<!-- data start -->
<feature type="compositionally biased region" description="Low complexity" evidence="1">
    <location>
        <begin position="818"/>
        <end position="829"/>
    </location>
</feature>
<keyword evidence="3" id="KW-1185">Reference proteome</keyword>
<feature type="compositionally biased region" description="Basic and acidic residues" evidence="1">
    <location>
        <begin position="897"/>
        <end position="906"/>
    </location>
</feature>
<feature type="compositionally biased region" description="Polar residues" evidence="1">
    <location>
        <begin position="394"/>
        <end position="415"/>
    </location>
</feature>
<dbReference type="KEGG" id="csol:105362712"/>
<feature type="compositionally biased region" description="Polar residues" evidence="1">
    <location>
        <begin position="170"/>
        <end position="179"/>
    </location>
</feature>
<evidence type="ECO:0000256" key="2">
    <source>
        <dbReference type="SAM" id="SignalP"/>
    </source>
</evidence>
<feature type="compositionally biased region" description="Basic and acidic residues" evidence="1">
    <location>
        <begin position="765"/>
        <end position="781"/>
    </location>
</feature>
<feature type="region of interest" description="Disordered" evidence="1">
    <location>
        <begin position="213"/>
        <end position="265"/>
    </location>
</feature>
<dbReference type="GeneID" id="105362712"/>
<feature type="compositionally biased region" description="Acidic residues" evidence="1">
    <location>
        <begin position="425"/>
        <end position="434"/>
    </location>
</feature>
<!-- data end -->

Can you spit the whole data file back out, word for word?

<feature type="compositionally biased region" description="Low complexity" evidence="1">
    <location>
        <begin position="818"/>
        <end position="829"/>
    </location>
</feature>
<keyword evidence="3" id="KW-1185">Reference proteome</keyword>
<feature type="compositionally biased region" description="Basic and acidic residues" evidence="1">
    <location>
        <begin position="897"/>
        <end position="906"/>
    </location>
</feature>
<feature type="compositionally biased region" description="Polar residues" evidence="1">
    <location>
        <begin position="394"/>
        <end position="415"/>
    </location>
</feature>
<dbReference type="KEGG" id="csol:105362712"/>
<feature type="compositionally biased region" description="Polar residues" evidence="1">
    <location>
        <begin position="170"/>
        <end position="179"/>
    </location>
</feature>
<evidence type="ECO:0000256" key="2">
    <source>
        <dbReference type="SAM" id="SignalP"/>
    </source>
</evidence>
<feature type="compositionally biased region" description="Basic and acidic residues" evidence="1">
    <location>
        <begin position="765"/>
        <end position="781"/>
    </location>
</feature>
<feature type="region of interest" description="Disordered" evidence="1">
    <location>
        <begin position="213"/>
        <end position="265"/>
    </location>
</feature>
<dbReference type="GeneID" id="105362712"/>
<feature type="compositionally biased region" description="Acidic residues" evidence="1">
    <location>
        <begin position="425"/>
        <end position="434"/>
    </location>
</feature>